Design and make Project: Bag

 

Food

Micronutrients
• Water soluble vitamins
• Fat soluble vitamins
• Minerals

Engineering

Engineering disciplines

Engineering sectors and products

Engineering organisations

Engineering functions. (Outsourced)

Engineering functions. (Common)

Engineering job roles

 

Textiles

2: Specialist technical Principles
• Sources and origins of materials
• Using and working with materials
• Stock forms
• Scales of production

Design and make project: Bag

 

Food

Food Science
• Proteins
• Fats
• carbohydrates

Engineering

Career progression and job roles

ASSIGNMENT 2 Completion.

Safe use of disassembly techniques

Practical Engineering Skills. Strip down a product.

 

Textiles

3: Designing and making principles
• Investigation, primary and secondary data
• Environmental, social and economic challenges
• The work of others
• Design strategies

Design project: fashion design for a client

 

Food

Food Science
• Heat transfer
• Cooking methods

 

Engineering

Recording disassembly or products,including:
•Layout of parts
•Replacement of non-reusable

Examine and record information about engineering components, including: visual features, surface features, mass, colour, degradation, identification marks. Physical sizes

 

 

Textiles

3: Design and making principles

• Communication of design ideas
• Prototype development
• Tolerances

Revision and preparation for mock exam

Sample sessions on sewing machines practicing construction skills

 

Food

Food safety
• Microbes
• Microbes in food production
• Food poisoning
• Hygiene and safety

Engineering

Product design specifications

ASSIGNMENT 3 Completion

 

Developing a production plan

 

Textiles

Year 10 Mock exam

Start NEA Coursework June 1st
• Unit A Investigation and Clarification of the Problem (10/100)
• Unit B Writing the Design brief and Specification (10/100)

 

Food

Food Choice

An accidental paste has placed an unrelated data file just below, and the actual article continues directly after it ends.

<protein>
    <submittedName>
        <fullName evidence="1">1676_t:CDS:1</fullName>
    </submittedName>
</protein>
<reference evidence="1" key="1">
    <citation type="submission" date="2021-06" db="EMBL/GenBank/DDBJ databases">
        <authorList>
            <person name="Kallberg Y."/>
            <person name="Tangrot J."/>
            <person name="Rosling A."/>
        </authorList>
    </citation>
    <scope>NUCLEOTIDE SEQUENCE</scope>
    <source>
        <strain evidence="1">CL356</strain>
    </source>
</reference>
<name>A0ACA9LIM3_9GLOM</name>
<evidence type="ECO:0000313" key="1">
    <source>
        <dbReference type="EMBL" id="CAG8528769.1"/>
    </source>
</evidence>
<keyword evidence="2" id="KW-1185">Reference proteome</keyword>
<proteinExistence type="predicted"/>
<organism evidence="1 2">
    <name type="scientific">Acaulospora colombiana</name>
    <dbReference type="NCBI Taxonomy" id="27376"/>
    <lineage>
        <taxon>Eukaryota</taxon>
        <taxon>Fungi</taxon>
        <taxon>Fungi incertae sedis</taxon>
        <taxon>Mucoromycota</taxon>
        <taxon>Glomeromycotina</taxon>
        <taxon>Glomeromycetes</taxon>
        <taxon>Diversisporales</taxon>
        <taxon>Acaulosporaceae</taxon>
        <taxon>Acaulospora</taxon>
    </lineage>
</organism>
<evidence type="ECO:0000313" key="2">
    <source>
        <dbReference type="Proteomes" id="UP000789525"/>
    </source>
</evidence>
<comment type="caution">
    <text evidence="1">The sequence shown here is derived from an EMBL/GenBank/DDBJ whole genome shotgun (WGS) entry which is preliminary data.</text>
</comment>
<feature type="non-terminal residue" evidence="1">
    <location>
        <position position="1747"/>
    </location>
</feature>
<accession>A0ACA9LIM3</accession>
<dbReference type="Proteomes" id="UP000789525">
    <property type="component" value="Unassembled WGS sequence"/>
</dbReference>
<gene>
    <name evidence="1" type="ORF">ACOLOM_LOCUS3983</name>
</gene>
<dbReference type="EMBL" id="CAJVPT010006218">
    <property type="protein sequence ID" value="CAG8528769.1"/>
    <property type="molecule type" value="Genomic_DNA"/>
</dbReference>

Autumn 1
Autumn 2
Spring 1
Spring 2
Summer 1
Summer 2
Engineering

Manufacture of PCB

Testing of PCB and Extraction recording of results

Evaluation and Recommendations for Improvement of manufacturing.

ASSIGNMENT 4 Completion

 

Textiles

NEA Unit C 20/100
Generating Design ideas
NEA Unit D 20/100
Developing Design ideas

 

Food

Food Provenance
NEA T1 (if applicable)

Engineering

Exam Preparation.

Measuring and recording data

Displaying data

Interpretation of data

Analysing an existing product with reference to the brief. / Redesign

Design for manufacture / Design Ideas

Evaluation / against brief and spec

Engineering information / Selecting a solution.

 

Textiles

NEA Unit D 20/100
Realising design ideas
(making the product)

 

Food

NEA T2 Start

Engineering

Identifying resources / Designs of a solution

Manufacturing Process

Data collection and analysis

Safety

EXAM Parts 1 and 2.

 

Textiles

NEA Unit D 20/100
Analysing and evaluating.

Mark NEA (March)

Revision for Exam

 

Food

Practical exam
Write up Practical

Engineering

• Ferrous metal
• Non-ferrous metal

• Thermoforming polymer
• Thermosetting polymer

Properties and qualities of materials

Components

Cutting and shaping

Joining

Forming

ASSIGNMENT 5 Completion

 

Textiles

Revision for exam

Send NEA work to exam board (April)

Revision for Exam

 

Food

Revision

 

Engineering

ASSIGNMENT 5 Re-Submission

 

 

Textiles

Revision

Exam (May)

 

Food

Revision

 

Food

Revision

Autumn 1
Autumn 2
Spring 1
Spring 2
Summer 1
Summer 2
Engineering.

Unit 1 – Apply mathematical and physical science principles to solve algebraic and static engineering based problems.

Unit 2 – Learners explore how processes are undertaken to create engineered products safely.

Unit 3 – Explore engineering product design including design triggers, challenges, constraints, opportunities, materials, and processes. You will also learn how to interpret a brief into operational requirements and how to analyse existing products.

Unit 19 – Explore the operation of electronic devices and their uses in circuits through simulation exercises.